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 By Howard Campbell—-

 Top: Beres Hammond—
Bottom: Calgary Reggae Festival co-founder Leo Cripps with Chinese reggae band, Long Shen Dao.—-

CALGARY was not on the radar of most Jamaicans until their bobsled team became sensations at the 1988 Winter Olympic Games in that Canadian city.

But since 2003, the Calgary Reggae Festival (CRF) has helped expose Jamaican culture to the province of Alberta, home to a small Jamaican community.

Leo Cripps, a Jamaican, is a co-founder of the CRF which has featured top Jamaican acts like Beres Hammond, Freddie McGregor and Third World, as well as homegrown reggae artists and bands like Long Shen Dao from China.

“As set out in our mandate, providing a performance stage in Western Canada where we can showcase our ‘Canadian’-grown talent alongside some of the world’s best has been the most rewarding of all we have accomplished so far,” Cripps told the Jamaica Observer.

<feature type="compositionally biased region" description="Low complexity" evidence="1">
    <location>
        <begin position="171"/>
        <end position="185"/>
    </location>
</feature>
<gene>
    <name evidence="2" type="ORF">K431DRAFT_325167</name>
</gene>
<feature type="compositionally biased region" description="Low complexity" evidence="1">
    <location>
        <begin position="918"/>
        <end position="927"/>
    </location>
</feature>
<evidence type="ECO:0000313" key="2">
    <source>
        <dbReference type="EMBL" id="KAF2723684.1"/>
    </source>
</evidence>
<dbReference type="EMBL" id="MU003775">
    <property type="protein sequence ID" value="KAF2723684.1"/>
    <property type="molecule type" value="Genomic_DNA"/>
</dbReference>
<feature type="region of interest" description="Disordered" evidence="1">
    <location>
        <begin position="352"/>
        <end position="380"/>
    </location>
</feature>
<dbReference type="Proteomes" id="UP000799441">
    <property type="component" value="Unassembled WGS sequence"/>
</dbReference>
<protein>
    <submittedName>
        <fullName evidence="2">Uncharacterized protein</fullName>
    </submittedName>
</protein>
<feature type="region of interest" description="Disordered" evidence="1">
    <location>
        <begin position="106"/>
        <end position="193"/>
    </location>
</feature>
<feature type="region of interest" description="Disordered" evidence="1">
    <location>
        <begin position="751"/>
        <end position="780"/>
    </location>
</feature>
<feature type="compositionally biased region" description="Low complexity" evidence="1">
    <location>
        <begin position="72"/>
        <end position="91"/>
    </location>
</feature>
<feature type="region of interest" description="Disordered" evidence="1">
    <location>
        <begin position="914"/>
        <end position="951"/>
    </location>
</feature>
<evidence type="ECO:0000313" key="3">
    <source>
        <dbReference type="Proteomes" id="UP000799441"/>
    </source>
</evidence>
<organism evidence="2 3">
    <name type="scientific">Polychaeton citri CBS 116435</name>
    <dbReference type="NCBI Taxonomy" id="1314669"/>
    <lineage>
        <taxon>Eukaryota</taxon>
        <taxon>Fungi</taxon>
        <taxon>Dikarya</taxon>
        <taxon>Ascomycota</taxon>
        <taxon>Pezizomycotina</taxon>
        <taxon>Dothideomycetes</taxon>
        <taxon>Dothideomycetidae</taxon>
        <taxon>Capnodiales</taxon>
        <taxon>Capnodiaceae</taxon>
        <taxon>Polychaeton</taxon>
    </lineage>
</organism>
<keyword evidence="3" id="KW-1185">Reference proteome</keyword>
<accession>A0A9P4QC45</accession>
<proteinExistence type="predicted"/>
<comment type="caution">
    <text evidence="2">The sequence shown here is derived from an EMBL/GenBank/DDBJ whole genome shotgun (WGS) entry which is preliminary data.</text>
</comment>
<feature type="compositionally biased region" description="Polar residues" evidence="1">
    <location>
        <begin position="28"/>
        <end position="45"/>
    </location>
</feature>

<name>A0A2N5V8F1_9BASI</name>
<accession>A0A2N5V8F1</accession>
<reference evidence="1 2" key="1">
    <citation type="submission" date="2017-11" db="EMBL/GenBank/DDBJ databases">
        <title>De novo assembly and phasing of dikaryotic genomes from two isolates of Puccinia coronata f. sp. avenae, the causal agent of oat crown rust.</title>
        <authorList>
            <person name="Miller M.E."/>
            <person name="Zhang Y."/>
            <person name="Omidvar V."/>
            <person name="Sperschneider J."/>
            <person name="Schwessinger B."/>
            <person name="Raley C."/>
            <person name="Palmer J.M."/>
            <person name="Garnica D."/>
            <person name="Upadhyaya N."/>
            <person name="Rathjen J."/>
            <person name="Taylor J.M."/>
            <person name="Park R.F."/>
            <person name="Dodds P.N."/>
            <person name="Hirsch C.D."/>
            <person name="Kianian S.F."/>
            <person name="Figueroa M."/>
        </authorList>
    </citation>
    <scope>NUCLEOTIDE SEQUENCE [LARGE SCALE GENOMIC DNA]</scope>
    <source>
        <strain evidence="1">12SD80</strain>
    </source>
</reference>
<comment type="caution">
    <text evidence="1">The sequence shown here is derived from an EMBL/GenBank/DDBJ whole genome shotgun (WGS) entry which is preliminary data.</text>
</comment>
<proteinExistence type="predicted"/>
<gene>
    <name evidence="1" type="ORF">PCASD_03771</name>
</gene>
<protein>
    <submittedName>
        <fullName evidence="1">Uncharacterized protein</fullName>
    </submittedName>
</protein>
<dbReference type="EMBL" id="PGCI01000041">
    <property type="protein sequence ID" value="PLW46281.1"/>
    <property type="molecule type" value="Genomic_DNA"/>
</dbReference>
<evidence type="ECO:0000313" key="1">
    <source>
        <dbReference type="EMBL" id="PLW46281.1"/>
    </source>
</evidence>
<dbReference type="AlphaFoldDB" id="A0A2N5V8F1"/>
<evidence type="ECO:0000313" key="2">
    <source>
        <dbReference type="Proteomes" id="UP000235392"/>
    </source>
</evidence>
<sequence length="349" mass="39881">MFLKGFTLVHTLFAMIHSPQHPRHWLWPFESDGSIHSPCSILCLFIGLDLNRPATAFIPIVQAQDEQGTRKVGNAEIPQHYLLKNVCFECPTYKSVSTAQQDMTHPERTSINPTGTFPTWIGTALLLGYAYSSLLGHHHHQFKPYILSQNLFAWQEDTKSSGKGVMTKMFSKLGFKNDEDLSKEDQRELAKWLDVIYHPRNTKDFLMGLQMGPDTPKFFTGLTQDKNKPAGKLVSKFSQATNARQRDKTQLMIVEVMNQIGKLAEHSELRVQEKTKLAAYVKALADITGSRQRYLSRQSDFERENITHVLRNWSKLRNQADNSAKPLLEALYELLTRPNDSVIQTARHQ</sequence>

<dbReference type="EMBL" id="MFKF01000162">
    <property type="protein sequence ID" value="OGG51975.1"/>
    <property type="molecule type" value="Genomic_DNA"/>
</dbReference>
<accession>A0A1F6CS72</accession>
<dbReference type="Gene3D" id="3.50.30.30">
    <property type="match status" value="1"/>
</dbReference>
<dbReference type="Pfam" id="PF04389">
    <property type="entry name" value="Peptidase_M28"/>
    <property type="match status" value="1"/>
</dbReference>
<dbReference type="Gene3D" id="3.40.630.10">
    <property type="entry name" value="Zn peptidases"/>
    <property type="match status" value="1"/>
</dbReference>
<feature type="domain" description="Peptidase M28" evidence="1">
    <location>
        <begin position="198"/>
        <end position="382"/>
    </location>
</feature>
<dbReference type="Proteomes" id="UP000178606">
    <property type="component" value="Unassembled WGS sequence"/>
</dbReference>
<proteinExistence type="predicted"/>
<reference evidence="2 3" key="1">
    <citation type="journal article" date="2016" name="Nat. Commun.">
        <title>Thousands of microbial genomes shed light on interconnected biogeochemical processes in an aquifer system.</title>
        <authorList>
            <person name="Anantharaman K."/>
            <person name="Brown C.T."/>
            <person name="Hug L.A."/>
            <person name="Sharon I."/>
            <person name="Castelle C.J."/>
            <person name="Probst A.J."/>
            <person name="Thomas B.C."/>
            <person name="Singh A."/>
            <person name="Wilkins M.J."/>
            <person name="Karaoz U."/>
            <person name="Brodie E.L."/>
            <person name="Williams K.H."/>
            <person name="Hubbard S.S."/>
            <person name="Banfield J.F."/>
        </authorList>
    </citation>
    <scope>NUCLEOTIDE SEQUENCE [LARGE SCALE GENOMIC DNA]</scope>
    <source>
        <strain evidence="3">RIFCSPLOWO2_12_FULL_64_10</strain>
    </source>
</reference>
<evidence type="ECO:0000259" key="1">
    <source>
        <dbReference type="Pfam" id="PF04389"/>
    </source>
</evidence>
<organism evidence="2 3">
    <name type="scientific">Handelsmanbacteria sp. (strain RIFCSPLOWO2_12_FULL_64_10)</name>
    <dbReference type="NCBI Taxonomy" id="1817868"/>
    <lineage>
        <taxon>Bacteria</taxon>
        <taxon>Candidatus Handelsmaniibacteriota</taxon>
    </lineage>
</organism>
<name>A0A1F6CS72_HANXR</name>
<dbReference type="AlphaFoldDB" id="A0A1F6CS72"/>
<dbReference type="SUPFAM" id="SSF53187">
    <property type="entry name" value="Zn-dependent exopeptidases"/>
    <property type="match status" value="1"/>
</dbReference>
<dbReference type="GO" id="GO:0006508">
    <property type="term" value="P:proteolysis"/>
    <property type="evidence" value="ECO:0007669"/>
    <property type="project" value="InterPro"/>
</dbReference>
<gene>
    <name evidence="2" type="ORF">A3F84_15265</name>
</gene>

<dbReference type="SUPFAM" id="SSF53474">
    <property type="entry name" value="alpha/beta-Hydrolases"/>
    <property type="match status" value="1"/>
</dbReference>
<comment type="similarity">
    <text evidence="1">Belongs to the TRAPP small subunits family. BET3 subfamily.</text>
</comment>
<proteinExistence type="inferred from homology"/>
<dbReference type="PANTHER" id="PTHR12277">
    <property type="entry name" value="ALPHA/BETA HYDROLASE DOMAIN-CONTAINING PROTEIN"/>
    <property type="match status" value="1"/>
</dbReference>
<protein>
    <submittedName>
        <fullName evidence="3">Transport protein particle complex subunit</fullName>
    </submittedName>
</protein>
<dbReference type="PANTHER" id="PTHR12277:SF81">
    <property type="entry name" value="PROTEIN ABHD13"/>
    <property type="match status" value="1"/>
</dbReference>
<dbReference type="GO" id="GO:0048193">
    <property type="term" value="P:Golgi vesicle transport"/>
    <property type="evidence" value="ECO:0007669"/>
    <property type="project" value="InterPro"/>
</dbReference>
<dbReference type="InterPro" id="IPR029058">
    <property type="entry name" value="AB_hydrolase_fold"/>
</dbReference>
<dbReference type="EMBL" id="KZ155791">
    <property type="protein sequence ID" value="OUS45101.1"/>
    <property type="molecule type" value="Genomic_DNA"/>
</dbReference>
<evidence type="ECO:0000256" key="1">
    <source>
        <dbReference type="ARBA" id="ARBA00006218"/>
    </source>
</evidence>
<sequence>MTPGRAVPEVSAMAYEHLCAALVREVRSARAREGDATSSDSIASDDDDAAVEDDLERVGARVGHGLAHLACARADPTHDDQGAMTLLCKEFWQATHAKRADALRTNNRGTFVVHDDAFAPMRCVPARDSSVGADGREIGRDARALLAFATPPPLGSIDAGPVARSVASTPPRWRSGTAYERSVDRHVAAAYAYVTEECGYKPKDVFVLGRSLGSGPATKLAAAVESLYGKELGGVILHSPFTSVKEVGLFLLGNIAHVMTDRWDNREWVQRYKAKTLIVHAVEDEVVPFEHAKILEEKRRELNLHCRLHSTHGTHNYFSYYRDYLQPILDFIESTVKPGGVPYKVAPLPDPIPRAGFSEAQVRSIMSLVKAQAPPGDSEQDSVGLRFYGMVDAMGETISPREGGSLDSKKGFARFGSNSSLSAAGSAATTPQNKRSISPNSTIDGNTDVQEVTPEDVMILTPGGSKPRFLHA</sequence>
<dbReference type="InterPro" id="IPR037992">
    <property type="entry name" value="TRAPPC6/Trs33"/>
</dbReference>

Freddie McGregor

Freddie McGregor

“Prior to ReggaeFest, it would be near impossible for the general public to experience the talents of Canadian artists such as Steele, Exco Levi or Sonia Collymore on any stage in this part of the country.

“The Portland-born Cripps said the CRF consistently attracts 6,000 fans annually. He noted, however, that he and his colleagues do not use spectator numbers as a yardstick for progress.

“If we look at how far we have travelled with six people and $600, then we have superseded every expectation. We have created a world-class festival featuring some of the best acts from around the globe, with one of the best volunteer production teams,” he stated.


“Considering some of the negative elements that have faced this industry over the years, we have represented reggae music in the highest regard.” Cripps, 53, migrated to Calgary 30 years ago. He hosted a reggae show on the University of Calgary’s CJSW 90.9 FM radio station, before helping to start the Calgary Reggae Festival Society which organised the CRF.

While not as big as the country or pop acts who pass through Calgary, Cripps said citizens in his chilly adopted hometown have taken to the CRF which celebrated its 10th anniversary in 2012.

“There are so many choices for summer entertainment around but so many people tell us they stay in the city for the festival. ReggaeFest has become one of the city’s favourite summer events, so I’d say, yes, they have warmed up to reggae.”

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